However, these conditions have developed through the will of the parties concerned and not through a binding decree or regulation. Therefore, in order to protect the interests of the parties involved, we could see future regulations of a public nature that bind financial institutions to behave similarly in the treatment of delinquency interest and in the terms of loan payments.

China: There is currently a high level of financial pressure and an increased risk of defaults. As a result of this, debt restructuring volumes will increase. It is also likely that the interest rate will be reduced for a prolonged period. Other measures such as debt relief and tax cuts may also be adopted to promote business activities.

Online technology and big data related technology will also be encouraged to use to make lending process more quickly and efficient.

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Interviews

Delivering Innovative Wealth Management Solutions

Odetta Morton

For more than half a century Deltec Bank & Trust has been providing global private banking services to high net worth clients. Deltec Bank & Trust has delivered comprehensive financial solutions and exceptional client support to meet the international wealth management needs of successful individuals, families, and businesses.Since becoming CEO in 2019, Odetta Morton has focused on leveraging Deltec’s unique global network to serve its private and corporate banking clients with an emphasis on efficiency, innovation, and the highest ethical standards.

In the process, Mrs. Morton has made Deltec Bank & Trust an agile, innovative and solutions-driven institution. Deltec has consistently built on its client service, and Mrs. Morton is committed to growing shareholder value by building the bank of the future with access to the most unique network of opportunities for its clients. On the occasion of winning Best Private Bank in the Caribbean 2020

Global Banking & Finance Review interviewed Mrs. Morton, CEO of Deltec Bank & Trust to find out more about the bank and their plans for the future.

Congratulations on your award- winning success. What initiatives do you feel have led to your success?

Thank you.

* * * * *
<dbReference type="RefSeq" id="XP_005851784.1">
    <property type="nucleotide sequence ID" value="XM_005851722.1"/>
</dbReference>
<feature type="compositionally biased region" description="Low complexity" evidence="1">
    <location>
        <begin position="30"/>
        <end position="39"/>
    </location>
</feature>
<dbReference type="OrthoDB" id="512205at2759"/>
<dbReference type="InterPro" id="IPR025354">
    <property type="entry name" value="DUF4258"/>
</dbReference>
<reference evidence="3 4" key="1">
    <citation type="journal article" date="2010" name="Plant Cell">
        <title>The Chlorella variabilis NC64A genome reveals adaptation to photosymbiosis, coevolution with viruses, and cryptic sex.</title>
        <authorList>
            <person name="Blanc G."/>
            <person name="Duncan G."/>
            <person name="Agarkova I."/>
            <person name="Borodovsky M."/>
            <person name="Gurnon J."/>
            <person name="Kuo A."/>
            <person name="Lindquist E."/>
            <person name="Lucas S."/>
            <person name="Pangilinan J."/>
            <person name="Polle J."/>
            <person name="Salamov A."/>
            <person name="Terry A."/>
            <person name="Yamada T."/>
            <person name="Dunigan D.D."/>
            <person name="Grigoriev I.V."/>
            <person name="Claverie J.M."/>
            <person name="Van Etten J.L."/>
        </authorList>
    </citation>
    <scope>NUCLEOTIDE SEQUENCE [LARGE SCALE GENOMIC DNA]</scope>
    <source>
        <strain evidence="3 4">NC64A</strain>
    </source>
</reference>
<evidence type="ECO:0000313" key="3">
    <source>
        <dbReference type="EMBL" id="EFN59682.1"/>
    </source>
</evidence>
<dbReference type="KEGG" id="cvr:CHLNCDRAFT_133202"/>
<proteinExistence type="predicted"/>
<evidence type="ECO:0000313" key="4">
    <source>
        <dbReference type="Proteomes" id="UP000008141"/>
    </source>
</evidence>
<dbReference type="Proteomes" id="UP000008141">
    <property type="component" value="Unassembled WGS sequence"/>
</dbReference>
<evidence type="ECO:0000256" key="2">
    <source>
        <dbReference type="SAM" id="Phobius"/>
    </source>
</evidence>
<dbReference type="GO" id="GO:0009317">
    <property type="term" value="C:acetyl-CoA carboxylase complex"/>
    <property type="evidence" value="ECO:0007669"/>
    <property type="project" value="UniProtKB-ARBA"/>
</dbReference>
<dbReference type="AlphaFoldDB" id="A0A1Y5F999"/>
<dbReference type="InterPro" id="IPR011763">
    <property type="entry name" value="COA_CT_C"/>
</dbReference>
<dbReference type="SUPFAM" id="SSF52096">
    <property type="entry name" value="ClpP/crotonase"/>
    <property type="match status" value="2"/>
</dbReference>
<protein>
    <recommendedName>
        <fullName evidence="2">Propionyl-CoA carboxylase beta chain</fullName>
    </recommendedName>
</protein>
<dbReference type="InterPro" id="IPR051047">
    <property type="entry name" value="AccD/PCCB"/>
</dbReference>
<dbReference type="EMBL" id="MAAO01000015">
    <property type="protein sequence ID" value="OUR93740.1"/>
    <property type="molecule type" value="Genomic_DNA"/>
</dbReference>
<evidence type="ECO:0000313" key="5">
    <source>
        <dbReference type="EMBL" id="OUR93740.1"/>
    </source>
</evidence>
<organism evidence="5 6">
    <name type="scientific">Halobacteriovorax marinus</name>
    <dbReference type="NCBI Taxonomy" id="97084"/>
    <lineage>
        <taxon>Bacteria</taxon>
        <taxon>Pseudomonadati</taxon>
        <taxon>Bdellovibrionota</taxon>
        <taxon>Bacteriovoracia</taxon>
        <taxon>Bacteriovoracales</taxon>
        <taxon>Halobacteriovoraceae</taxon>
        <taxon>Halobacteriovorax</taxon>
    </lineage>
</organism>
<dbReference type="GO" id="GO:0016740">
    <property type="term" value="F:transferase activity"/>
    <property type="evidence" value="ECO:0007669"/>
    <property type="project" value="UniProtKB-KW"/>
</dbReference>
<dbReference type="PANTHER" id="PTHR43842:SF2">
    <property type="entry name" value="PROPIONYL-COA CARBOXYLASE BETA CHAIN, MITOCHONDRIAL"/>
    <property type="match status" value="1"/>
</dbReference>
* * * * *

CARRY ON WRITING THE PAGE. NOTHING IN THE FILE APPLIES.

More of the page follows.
I attribute our success to the extraordinary talent that extends across our organization. Our success has always been because of the people who work tirelessly to ensure that we give exceptional service to our clients.

As a team, we’re focused on the future, trusting disruption and investing in technology that delivers 24/7 financial solutions. This audacious approach drives our team to offer award-winning wealth management and financial services.

What are the biggest challenges you see taking place right now and how is Deltec Bank & Trust prepared to help clients navigate this difficult time?

Within the last few years, Deltec’s main focus has been to ensure we have a business model that can withstand the pressure of an ever changing financial environment, which is faced with major disruption due to new regulations, a changing customer base, and emerging digital technologies.

These preparations have helped us tremendously to transition to the COVID-19 dilemma we see today. We have been focused on resilience, having developed a robust and tested business continuity plan as part of our enterprise risk management framework as an essential of component of the Bank’s business model.

With our headquarters positioned in a hurricane belt, we are no stranger to facing crises and our enterprise risk management framework has served us well in this unique environment.

Additionally, our conservative strategy serves as one of Deltec’s advantages – with healthy liquidity ratio, no debt, no proprietary trading, zero commercial loans, and no leverage. We remain conservative in our credit policies and commitment to sound capitalization. These prudent practices ensure that there is no threat to the Bank’s sustainability, safety and soundness.

We are well-served by our commitment to and investments in technology to transform the way we work: rapidly responding to this challenge, finding opportunities and quickly scaling effective solutions for our clients.

In our discretionary portfolios, we have ensured that we are in the best possible position to deliver both investment services and ongoing performance in the face of the uncertainty posed by COVID-19.

As the pandemic has unfolded, we have been proactive and agile in our strategic response. Our team has come together with a renewed commitment to confront new challenges to ensure that we thrive in the new normal.

We believe that these times have revealed why Deltec is so special:

  • our team is guided by our mission to serve and protect our clients; and
  • our commitment and flexibility to rise above the challenges of this moment by solving difficult problems in real time.

How has client’s attitudes towards wealth management changed over the past few years?

With new digital technologies and an always-on culture, clients expect wealth management solutions to be available 24/7. It’s important to add that there is a new generation of clientele emerging- the savvy and empowered digital consumer – who is interacting with their bank in completely new ways.